Thursday, 14 November 2013

Thursday Spacial Indexing

A Rare Day

It is not often I read up on contemporary literature of the day, as my old school habits lead me astray towards the 'do it yourself' approach. Today however I was impressed with the promise of a C++ library called BOOST to spend some time on pure reading.

A pretty well rounded library, and a fiendishly fast set of routines to speed up spacial searching and database creation. After 2 hours of reading, I had learned the API and all the examples, and was ready to do some prototyping. I then decided to sketch out what I needed to build a much faster scene management system for Reloaded.

After two pages of A4, it was apparent that for my initial coding I did not need a spacial query system as the current system I was using in the Instance Stamp system was FASTER than the BOOST library, and used only marginally more memory.  I thus decided plan A was to re-activate the Instance Stamp solution with the changes required to reflect the way static entities exist in the current engine. So I don't chew off too much, I have put occlusion and quad engine to one side so I can focus on the 'up close and personal' polygons that would surround the player immediately in the scene.  From there, I can create bounding volumes of geometry to reflect the instance stamp buffer collections and do the occlusion, and finally fill the missing 'distance' objects with quads. My sketch told me the order of the work as well as highlighting the specific details of what was missing to get from task A to task B.

Instance Stamp

As a recap, instance stamps is the idea that instances of objects are placed in a reference grid, and when the player is close enough to these references, a dynamic copy of that geometry is created in a common buffer for rendering. As it moves out of view, the dynamic buffer is destroyed and as new references come into view, they are created using the discarded buffers. Essentially the level can be extremely large without consuming a large amount of static geometry memory.  The performance hit is the dynamic creation, which if kept low enough becomes completely unnoticeable (and in prototypes have proven I can achieve hundreds of FPS no problem).

It's about 9:15PM now and my plan of a regular day went out the window today as I only rose after dinner time, meaning my day was already on a skew. I also have a 5AM appointment on Saturday which forces me to either stay up amazingly late on Friday, or go to bed insanely early to get up on Saturday before the larks and seagulls.  I have no doubt I will manage it either way, but it makes for an interesting schedule between now and then. It is for this reason, and while my brain is keen, to get some of the instance stamp engine coded now so I can see some early results.  All the commands are still in place from last time, so it's just a case of familiarizing myself with the old prototype, and migrating those ideas over to how the static entities are situated right now.  Hopefully before Friday I can report a speed up :)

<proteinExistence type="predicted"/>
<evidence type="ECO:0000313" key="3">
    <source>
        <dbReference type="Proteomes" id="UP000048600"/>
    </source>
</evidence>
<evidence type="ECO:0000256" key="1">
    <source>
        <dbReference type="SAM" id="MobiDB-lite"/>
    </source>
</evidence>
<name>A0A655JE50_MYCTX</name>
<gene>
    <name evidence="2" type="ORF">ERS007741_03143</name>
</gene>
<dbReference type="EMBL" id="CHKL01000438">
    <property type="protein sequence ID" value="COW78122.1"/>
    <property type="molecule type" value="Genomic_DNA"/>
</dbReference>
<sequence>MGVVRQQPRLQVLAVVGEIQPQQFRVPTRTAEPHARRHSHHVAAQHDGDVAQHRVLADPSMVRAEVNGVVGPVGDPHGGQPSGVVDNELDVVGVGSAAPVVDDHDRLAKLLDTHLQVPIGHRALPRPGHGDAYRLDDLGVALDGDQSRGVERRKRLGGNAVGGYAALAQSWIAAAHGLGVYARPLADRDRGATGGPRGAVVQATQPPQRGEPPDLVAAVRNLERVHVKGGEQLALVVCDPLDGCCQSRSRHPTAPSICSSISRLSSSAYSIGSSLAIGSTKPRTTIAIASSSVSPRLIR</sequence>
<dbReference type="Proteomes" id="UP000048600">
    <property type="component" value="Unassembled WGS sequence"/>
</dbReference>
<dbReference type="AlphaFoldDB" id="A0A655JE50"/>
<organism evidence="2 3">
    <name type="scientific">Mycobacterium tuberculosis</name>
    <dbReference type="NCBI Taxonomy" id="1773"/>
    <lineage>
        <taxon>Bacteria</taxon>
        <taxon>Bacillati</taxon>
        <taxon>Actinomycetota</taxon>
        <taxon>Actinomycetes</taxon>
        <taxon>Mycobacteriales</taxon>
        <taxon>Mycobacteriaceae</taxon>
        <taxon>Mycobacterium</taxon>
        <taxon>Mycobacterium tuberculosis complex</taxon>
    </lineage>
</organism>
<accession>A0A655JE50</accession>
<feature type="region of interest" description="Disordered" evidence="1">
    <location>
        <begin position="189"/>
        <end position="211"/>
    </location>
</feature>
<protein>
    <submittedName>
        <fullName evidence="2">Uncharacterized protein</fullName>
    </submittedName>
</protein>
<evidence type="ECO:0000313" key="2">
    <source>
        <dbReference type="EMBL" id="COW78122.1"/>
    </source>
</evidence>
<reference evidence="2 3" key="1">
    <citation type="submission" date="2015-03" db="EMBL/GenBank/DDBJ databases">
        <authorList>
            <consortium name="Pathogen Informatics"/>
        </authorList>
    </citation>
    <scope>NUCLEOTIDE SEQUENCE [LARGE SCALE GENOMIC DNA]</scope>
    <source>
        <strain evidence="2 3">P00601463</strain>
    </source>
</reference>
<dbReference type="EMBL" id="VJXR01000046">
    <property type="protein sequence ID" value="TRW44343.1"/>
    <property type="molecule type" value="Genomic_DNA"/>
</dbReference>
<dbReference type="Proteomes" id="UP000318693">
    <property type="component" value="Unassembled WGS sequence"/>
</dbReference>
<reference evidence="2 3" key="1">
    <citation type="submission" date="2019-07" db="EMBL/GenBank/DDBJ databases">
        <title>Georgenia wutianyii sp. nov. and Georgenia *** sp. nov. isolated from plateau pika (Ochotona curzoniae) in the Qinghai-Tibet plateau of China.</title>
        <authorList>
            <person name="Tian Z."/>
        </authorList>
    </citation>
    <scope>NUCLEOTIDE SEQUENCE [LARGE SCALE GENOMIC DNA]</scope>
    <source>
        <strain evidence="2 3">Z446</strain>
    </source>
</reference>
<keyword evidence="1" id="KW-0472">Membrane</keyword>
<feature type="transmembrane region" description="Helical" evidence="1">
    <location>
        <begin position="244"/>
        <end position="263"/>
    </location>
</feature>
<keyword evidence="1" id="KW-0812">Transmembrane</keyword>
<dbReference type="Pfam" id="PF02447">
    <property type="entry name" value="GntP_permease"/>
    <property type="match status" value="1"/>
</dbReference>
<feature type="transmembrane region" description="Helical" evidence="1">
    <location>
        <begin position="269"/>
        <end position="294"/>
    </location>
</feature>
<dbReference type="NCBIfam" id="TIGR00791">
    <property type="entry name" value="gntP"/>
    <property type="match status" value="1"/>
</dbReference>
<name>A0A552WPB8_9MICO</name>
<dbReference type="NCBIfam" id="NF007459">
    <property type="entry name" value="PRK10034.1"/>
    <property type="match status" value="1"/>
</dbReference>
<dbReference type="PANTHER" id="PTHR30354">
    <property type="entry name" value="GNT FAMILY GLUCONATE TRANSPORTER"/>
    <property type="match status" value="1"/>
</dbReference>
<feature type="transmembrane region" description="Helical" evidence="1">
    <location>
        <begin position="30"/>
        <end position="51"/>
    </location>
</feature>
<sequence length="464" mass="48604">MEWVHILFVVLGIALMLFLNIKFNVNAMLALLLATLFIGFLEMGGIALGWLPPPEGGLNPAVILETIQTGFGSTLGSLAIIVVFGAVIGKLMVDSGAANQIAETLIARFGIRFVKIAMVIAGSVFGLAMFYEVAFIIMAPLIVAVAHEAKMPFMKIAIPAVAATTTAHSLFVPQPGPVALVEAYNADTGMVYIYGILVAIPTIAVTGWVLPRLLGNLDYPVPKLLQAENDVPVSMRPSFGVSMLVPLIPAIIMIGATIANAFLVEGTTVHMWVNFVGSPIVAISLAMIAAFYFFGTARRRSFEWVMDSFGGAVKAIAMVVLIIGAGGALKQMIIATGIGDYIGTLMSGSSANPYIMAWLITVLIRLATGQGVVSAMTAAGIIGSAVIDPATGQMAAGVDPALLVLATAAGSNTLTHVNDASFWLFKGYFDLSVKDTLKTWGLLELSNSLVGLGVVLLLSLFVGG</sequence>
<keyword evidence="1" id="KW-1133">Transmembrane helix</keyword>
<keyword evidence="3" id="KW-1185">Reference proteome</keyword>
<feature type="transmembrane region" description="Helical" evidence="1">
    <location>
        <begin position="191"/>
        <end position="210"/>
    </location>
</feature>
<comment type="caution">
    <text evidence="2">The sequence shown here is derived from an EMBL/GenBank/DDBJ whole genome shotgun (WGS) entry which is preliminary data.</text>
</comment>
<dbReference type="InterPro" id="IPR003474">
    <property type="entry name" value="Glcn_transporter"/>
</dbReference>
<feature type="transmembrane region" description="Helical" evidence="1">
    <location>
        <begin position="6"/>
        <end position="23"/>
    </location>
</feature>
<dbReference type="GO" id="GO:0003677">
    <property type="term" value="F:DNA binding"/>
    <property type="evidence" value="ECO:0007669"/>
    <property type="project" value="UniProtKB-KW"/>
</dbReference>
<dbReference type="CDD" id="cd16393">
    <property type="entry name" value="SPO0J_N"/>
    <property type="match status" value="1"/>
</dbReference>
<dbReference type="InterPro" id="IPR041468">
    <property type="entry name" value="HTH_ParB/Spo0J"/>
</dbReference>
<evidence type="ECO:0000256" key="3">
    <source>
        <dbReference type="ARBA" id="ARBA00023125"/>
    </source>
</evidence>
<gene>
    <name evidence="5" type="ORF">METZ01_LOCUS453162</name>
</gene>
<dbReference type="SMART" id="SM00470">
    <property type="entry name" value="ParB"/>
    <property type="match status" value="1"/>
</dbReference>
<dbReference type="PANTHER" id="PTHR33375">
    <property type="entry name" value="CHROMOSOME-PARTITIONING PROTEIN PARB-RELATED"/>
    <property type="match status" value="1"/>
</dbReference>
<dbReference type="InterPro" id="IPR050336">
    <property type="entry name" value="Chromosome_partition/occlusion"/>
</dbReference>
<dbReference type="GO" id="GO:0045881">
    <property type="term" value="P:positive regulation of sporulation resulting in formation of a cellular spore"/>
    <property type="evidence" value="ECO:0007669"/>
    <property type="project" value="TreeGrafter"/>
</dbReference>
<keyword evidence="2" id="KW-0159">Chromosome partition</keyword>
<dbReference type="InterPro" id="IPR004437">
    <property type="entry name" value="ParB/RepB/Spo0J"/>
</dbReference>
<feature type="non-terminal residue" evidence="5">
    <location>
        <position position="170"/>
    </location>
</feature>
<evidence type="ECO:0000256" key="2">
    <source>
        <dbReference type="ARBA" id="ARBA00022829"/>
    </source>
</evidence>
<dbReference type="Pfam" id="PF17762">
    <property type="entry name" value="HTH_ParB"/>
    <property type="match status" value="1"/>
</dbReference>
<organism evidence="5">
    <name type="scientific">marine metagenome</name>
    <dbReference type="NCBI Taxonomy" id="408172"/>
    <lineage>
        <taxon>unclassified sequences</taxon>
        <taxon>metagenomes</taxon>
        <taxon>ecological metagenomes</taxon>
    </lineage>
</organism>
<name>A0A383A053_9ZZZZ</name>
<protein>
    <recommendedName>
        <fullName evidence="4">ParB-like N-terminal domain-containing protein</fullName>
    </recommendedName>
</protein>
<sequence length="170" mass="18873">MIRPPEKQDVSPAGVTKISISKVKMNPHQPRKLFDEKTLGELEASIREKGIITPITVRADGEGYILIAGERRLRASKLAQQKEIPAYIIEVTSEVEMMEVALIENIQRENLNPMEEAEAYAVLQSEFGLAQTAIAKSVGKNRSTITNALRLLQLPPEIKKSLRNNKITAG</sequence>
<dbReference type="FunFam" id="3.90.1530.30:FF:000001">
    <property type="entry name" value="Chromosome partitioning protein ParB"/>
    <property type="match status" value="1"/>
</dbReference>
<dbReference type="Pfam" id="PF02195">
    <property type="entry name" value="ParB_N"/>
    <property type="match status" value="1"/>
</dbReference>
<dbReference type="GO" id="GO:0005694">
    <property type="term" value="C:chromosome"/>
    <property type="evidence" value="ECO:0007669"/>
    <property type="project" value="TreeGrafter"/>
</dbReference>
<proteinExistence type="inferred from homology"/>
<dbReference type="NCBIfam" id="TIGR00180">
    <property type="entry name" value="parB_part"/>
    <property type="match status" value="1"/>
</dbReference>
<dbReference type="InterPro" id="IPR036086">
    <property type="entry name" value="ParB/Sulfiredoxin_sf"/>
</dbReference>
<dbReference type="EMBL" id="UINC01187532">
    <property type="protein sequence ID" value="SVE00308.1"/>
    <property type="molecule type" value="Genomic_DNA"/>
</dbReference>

Signing Off

Looking back on my blogs, I must apologies for the lack of screenshots and lovely eye candy.  This is the essential truth of the programmer, and what most weeks actually looks like down in the coding dungeon. Lots and lots of ideas, much code and very little visuals to show for it.  You only get visuals when some PR guy taps you on the shoulder and asks for something 'real' to show :)  Alas, this is the way of the world.  Until my next 'real' blog, I shall continue to crank out more of this alien gobbledygook and look forward to the day when I can report some serious performance boosts.

In the meantime, here is the small scene I am using as a template to first test my instance stamp batcher and ultimately my occluder.  As you can see, from an FPS point of view, and with occlusion working, very few of the buildings should ever actually be rendered and result in low polygons and draw calls, and high FPS as a result. Here's hoping!!


  1. More progress every day lee,keep it up.

  2. I know what you mean by old school. I can't seem to break out of "C" (without the pluses). I did make it to VB6 because that's where it ended as I retired just as ".NET" came out. :SMILE: